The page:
The stars finally aligned, the timelines have converged and an idea born from multitude of brain storming sessions that began in numerous Soho bars during the mid-seventies, has at long last emerged from the swirling mists of the vortex. But as half of the partnership that originally brought Doctor Who meets Scratchman to life is no longer with us, it was left to the remaining member of the duo to ensure that the story, at long last, reached its audience. So the Doctor, being The Doctor, wrote a Doctor Who novel about the Doctor. And it’s good. No, scratch (yes, I went there) that, Scratchman, as a cornflake loving tiger from the same decade in which Harry Sullivan and Sarah Jane Smith traversed time and space in the Tardis, is great with a capital G. But then, as it’s written by Tom Baker, the man who absolutely and totally personifies the Doctor and understands his nature and everything that he is in a way that few others ever could, how could it not be?
The Fourth Doctor, more commonly know these days as Tom Baker, was my Doctor. He epitomised the image of the madman in a box, blundering from one cosmic level disaster to another as he travelled the Universe in search of whatever it was that was hidden just over the horizon in the next galaxy. There was a method to his madness, and his was a brilliantly sharp intellect that embraced eccentricity, refused to suffer fools and was always on hand to help those who couldn’t help themselves. Tom Baker was, is and always will be my Doctor and he has imbued every sentence, paragraph and page of Scratchman with everything that he learned, and knows, about being the wayward son of Gallifrey. Beginning in a remote Scottish costal village in which the inhabitants have been struck by a rather curious and deadly virus, Scratchman following the arrival of the Doctor, Sarah and Harrysoon evolves into a dark, base under siege scenario before the big bad is revealed, at which point it becomes both an intellectual and physical battle between the forces of good, embodied by our favourite time travelling trio, and a creature who is acknowledged by most Earth based religions as being the ultimate evil.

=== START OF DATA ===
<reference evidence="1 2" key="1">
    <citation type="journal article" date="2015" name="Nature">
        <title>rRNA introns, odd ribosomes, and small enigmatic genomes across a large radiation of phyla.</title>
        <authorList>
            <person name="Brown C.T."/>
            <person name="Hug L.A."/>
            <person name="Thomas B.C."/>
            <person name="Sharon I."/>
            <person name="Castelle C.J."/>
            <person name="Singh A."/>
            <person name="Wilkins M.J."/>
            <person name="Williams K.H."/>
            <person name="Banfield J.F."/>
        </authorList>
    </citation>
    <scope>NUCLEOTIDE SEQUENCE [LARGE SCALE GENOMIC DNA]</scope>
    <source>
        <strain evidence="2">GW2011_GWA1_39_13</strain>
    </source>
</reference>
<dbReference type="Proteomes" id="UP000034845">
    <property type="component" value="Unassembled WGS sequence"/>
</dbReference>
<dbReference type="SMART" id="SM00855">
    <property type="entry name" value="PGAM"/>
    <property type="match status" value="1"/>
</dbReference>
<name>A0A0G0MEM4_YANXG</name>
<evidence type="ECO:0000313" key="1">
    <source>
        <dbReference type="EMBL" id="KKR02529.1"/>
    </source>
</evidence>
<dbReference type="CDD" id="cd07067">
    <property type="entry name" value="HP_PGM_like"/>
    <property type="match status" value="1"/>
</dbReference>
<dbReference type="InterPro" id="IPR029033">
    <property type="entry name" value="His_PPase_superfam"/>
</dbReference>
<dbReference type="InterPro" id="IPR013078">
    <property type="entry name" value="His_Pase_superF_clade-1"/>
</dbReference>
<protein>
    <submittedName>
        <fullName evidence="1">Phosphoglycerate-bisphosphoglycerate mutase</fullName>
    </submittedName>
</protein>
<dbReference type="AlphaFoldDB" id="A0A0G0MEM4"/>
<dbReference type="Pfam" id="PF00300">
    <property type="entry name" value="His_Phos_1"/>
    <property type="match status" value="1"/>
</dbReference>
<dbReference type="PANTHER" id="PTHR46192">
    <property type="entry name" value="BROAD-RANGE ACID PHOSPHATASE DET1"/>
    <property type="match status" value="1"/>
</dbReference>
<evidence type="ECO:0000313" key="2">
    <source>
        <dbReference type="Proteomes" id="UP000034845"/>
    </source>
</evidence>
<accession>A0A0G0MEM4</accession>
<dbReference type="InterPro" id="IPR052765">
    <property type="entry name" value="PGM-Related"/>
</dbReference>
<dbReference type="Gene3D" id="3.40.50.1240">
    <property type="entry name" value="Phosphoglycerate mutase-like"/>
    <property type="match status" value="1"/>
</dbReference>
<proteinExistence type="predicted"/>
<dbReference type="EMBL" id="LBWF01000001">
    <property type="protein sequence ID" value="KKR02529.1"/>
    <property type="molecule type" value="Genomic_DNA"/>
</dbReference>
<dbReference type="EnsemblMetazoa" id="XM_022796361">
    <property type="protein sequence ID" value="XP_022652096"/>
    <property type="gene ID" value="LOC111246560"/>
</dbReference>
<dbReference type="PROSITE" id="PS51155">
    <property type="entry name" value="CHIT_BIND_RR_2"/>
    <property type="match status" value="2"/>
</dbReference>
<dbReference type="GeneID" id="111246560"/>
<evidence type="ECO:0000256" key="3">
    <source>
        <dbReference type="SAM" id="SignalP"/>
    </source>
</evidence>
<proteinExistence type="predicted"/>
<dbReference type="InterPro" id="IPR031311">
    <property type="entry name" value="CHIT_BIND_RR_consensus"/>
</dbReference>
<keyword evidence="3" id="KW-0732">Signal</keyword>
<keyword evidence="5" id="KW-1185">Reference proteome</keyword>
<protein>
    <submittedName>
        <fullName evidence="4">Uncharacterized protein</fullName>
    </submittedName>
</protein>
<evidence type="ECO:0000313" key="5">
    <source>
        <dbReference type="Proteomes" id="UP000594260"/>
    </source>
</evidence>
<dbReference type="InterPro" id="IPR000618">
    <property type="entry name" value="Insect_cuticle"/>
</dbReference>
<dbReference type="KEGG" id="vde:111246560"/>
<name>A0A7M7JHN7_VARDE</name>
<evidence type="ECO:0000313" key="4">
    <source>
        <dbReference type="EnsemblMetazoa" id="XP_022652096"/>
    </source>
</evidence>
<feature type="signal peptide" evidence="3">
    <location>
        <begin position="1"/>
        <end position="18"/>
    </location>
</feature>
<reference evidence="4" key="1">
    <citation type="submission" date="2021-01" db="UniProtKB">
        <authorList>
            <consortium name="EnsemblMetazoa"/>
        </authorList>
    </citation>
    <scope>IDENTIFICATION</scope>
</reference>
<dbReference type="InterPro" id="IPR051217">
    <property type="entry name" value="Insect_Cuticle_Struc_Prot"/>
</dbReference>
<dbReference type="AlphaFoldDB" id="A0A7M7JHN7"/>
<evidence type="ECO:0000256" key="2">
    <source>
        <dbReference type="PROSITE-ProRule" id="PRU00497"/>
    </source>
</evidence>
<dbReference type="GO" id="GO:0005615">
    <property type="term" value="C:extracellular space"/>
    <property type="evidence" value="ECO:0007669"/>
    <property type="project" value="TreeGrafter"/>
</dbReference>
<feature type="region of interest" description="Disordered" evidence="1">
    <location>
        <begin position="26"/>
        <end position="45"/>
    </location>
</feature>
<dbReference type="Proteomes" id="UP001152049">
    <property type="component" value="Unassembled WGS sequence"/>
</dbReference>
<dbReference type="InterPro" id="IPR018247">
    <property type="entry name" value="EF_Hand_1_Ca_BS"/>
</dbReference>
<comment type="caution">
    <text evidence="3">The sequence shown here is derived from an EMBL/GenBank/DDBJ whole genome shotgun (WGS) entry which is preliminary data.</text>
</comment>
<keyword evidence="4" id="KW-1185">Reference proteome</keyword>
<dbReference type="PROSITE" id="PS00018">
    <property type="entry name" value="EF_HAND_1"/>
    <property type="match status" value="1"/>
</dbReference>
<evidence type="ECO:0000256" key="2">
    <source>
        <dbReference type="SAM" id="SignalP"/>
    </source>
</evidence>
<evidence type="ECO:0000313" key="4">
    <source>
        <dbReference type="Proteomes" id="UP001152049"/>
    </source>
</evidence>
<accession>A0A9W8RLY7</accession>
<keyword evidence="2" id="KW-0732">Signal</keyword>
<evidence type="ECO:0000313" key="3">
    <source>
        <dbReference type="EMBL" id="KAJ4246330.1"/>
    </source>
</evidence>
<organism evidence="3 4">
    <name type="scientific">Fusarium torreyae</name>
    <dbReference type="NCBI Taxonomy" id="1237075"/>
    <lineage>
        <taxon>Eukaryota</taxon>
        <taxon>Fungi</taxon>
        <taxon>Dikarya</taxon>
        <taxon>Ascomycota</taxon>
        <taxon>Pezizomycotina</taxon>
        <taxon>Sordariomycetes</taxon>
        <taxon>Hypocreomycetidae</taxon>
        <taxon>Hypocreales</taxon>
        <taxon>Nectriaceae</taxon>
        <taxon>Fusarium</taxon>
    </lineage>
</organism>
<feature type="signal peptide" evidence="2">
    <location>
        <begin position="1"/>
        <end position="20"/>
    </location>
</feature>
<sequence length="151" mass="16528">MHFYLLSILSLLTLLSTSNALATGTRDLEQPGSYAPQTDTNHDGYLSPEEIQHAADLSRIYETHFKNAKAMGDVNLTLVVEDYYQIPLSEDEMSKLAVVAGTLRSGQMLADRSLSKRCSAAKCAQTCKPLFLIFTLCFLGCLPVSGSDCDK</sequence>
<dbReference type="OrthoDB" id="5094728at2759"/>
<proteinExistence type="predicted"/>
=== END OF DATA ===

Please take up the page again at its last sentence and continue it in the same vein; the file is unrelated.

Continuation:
Scratchman, in every sense, feels like a Fourth Doctor, Harry and Sarah story. The dialogue, characterisation and stygian tone of the plot are in all in perfect alignment with the period and the story wouldn’t work with any other Doctor or companions. But with this Tardis crew, standing against the strange, terrifying otherworldly darkness that lies at the trembling heart of Scratchman, it’s a force par excellence that doesn’t put a foot wrong from opening until end. Tom Baker’s prose is as wonderfully imaginative, bonkers and brilliant as he is and as I read Scratchman, my inner monologue adopted the rich, warm tone and mannerisms of the author, as his was, and is, the only voice that my psyche would allow to tell this marvellous story. Part social critique that lambasts and denigrates the petty, narrow minded, simplistic fear and selfishness that has led us a species to want to build walls and turn our backs on our neighbours and part beautifully written tale that makes you yearn for the nostalgia of Saturday tea time and the combination of excitement and fear that Doctor Who’s opening theme would instil, Scratchman is every bit as wondrous, fantastic and fantastical as I, and no doubt every other Whovian who spent their seventies Saturday evenings glued to the television, knew in our heart of hearts that it would be. Oh Doctor, my Doctor… Tim Cundle